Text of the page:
By Nick Malkoutzis
In Buenos Aires
For sale - and the foreigners are buying
Nestor Kirchner's primary task as Argentina's new president will be to keep the Argentine economy on the slow road to recovery - but some people could be profiting even if he fails.
The aim of the peso's dramatic devaluation a year ago was to jump-start the country's export sector; by making Argentina cheaper for outsiders, it has sparked the interest of foreign investors.
One of the most popular ways for foreigners to profit from reduced prices in Argentina has been to buy property, particularly in Buenos Aires.
Local estate agent Victoria Angeles says: "The increase in the number of foreigners coming to buy properties during the last year has been phenomenal."
Dollars to pesos
Argentina's Association of Notaries recorded 5,700 apartment sales in Buenos Aires in March.
The price of a one bedroom flat in a sought-after district of the Argentine capital is currently around $25,000-35,000.
Mr Martinez-Mansell scents an opportunity
British entrepreneur Julian Martinez-Mansell came to Buenos Aires in January 2003 to buy a property.
"When I visited Argentina in 2000, it was very expensive," he says.
"What you paid then in US dollars, you now pay in pesos. That makes it three or four times cheaper and an extremely affordable place for foreigners."
Local newspaper Clarin reports that one- and two-bedroom flats have become so popular they are rarely on the market for more than a month, largely due to the interest of foreigners.
Apart from cost, property in Argentina is a fashionable form of investment because a marked increase in the number of tourists means there is a demand for short-let flats.
Having bought his property, Mr Martinez-Mansell is now setting up Letsgoargentina.com, a tourism portal.
I don't see how a multinational investing in Argentina is any different from a person doing the same thing
He hopes to offer various accommodation options to cater for this new wave of tourism sweeping through Argentina.
"With the devaluation forcing prices so low, the tourism industry here is booming and it provides great opportunities for businesses dealing with property," he says.
Buying a property in Argentina is relatively simple, too.
Nick Latham, a solicitor from London, took two weeks off work to come to Buenos Aires and buy a property.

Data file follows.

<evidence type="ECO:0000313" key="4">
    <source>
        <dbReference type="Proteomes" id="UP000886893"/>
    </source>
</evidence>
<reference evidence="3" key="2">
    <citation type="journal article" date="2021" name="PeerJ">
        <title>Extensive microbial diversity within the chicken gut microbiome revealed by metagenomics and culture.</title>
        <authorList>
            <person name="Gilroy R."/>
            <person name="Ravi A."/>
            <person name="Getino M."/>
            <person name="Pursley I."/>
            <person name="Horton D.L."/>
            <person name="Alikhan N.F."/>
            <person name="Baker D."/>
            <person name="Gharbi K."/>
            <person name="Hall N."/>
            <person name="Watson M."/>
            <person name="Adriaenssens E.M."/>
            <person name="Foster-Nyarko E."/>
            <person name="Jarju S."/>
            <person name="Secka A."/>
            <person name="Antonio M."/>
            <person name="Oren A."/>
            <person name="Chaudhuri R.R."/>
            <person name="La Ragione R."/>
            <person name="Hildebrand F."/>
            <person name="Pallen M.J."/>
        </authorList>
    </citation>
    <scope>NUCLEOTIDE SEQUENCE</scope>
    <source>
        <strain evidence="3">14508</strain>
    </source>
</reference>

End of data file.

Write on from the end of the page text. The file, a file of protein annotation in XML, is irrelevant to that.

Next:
Paperwork's a breeze for Mr Latham
He says: "Firstly I had to register with the police, then with the social security department, which took a couple of days.
"Then it only took half an hour to open a savings account."
The completion process is straightforward.
Once the price of a property has been agreed, a notary conducts a property search and draws up the contracts which both parties sign.
The money is then exchanged at a bank and the property has changed hands in as little as three days.
Ups and downs
Of course, the assumption is that the Argentine economy will pick up even more in due course and property will become more expensive.
This year, for example, the peso has risen almost 20% against the US dollar to stand at almost three pesos to the dollar, already reducing foreigners' buying power.
The concern for Argentines is that when their economy recovers, a great deal of property will be in foreign hands.
Consequently, when they want to rent or buy these homes, Argentine money will be leaving the country and possibly undermining the fragile economy.
Judging by the rising sales, it seems most Argentines are willing to accept that selling their property to foreigners is just as legitimate a way of earning much-needed income as is exporting their beef.
Santiago Palma, a 24-year-old university student, says: "Some people claim it's wrong to be selling so many flats to foreigners but I'm not concerned about it.
"After all, flats are a good like any other and there's a decent supply of them in Buenos Aires.
"I don't see how a multinational investing in Argentina is any different from a person doing the same thing."
But he confirms the fear in Argentina that large chunks of land are falling into foreign hands.
"What I'm worried about is pieces of Patagonia being bought up by foreigners because we're not talking just about bricks and mortar: this is valuable land."